Contemporary American Reform Responsa

145. Memorial Gifts

QUESTION: The National Federation of Temple Brotherhoods Board would like to establish a way of honoring deceased members without seeking separate contributions on each occasion of sorrow. Does our tradition encourage equality, or should rank and past service be recognized? What precedent does Jewish tradition provide? (A. Raizman, Pittsburgh, PA)

ANSWER: We should divide this question into two segments, one dealing with honors due to the deceased, and the second with memorial gifts. Judaism has, for along time, stressed equal and simple treatment for all our dead. Rabban Gamliel (Ket. 8b; M. K. 27b), a wealthy Jewish leader of the second century, specified that he be buried in linen shrouds, and encouraged his disciples to follow that example. Such simplicity has been basic Jewish practice ever since. Many European communities carried this matter further and established strict regulations about grave markers to assure that they were equal in size, and in some communities even the inscription was scrutinized to avoid excessive elaboration (Maharam Schick, Responsa Yoreh Deah 170; J. Greenwald, Kol Bo Al Avelut, p. 380). We have continued to follow these customs with our deceased and try to maintain simple dignity at our funerals and in our cemeteries.

Gifts made in memory of those who are dead also have a long tradition behind them. The custom of reading names of the deceased began in the Rhineland during the Crusades, when lists of martyrs were recited on Yom Kippur, and eventually on the last day of the festivals. Later names of those deceased who left a gift to the congregation were added. Still later, this custom spread to the shabbat in the form of a mi sheberakh recited after the Torah reading. Similar blessings can, of course, be recited for the living as well as the dead.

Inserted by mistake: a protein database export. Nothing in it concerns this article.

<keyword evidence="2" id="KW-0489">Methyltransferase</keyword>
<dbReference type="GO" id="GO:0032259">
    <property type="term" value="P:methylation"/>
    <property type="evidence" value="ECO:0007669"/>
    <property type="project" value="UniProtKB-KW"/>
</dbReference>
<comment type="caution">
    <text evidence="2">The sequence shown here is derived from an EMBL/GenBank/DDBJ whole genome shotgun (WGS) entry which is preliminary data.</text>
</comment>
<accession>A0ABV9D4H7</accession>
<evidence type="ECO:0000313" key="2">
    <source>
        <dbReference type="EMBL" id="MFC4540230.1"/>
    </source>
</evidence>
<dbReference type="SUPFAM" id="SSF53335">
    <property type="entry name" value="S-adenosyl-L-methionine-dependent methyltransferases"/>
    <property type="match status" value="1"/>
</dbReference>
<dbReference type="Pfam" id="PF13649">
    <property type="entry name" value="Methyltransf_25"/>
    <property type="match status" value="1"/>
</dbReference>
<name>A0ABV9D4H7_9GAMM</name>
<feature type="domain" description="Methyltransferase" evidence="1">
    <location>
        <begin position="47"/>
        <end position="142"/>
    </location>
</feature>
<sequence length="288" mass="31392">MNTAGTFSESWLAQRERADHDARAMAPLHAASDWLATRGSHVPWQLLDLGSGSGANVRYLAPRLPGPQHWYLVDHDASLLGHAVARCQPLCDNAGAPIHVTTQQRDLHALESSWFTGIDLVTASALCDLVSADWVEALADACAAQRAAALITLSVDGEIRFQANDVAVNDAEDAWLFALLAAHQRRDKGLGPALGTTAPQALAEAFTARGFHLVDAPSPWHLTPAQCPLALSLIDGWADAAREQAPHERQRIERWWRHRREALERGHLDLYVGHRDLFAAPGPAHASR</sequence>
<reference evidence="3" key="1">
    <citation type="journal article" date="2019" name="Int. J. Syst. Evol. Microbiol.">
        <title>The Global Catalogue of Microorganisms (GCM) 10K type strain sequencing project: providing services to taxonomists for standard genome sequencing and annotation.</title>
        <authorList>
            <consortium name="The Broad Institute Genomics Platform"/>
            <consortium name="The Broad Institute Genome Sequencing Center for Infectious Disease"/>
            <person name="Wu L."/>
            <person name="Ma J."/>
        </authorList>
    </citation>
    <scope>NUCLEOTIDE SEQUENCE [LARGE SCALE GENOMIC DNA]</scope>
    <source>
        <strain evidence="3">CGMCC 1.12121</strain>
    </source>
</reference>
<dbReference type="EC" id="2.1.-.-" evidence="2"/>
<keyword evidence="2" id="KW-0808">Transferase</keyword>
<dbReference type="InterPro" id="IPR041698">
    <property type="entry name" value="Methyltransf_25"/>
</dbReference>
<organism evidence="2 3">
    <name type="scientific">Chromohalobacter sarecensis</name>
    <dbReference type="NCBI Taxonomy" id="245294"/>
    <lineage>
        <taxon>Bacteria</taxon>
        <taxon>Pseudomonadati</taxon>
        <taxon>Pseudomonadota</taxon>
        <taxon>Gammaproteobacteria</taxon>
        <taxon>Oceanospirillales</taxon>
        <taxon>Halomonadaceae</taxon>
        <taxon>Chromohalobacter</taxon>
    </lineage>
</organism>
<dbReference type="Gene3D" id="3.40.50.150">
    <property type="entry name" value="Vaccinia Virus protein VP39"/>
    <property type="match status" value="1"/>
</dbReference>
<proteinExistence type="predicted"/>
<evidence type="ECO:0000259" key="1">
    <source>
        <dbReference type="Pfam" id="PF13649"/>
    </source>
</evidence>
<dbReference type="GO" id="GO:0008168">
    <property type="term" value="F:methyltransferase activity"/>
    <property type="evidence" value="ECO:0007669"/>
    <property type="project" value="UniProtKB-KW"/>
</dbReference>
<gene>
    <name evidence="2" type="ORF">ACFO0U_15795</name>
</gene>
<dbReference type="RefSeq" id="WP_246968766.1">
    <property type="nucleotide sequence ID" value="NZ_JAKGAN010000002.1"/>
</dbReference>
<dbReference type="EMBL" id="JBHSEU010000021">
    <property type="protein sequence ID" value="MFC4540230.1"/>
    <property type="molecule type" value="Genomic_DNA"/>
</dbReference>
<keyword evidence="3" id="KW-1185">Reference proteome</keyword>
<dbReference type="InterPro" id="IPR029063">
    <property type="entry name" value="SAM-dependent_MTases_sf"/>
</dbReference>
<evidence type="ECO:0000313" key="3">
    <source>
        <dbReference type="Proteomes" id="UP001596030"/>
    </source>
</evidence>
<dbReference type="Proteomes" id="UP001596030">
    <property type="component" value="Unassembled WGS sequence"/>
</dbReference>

Memorial gifts, therefore, became a way of helping maintain the synagogue and honoring the dead. Naturally, large gifts were encouraged, but we should note that the mi sheberakh remained the same whether it was accompanied by a large or a small gift, though at times the specific sums given were announced. A general mood of equality prevailed in most communities (Or Zaruah II, 21b; J. Zunz, Die Ritus, pp. 8 f; I. Elbogen, Gottesdienst, pp. 201 ff).

Equality in the maintenance of religious institutions was emphasized through the ancient Temple tax of one-half or one third sheqel per person levied upon Jews throughout the ancient world. It was based on Exodus (30.11- 16) and is discussed thoroughly in the Talmudic tractate Sheqalim. After the destruction of the Temple, this tax was paid directly to Rome as the fiscus Judaicus. This became the basis for the special Jewish taxes in the Middle Ages.

We may conclude that our tradition has sought to honor our be loved dead while maintaining a sense of equality. Perhaps the Brotherhood Board might continue this by providing gifts of books to colleges through the Jewish Chautauqua Society. The number of volumes might vary according to the means available, but that information would remain confidential; everyone would simply know that an appropriate memorial gift had been made. Certainly other means of expressing this thought are possible.

January 1978

If needed, please consult Abbreviations used in CCAR Responsa.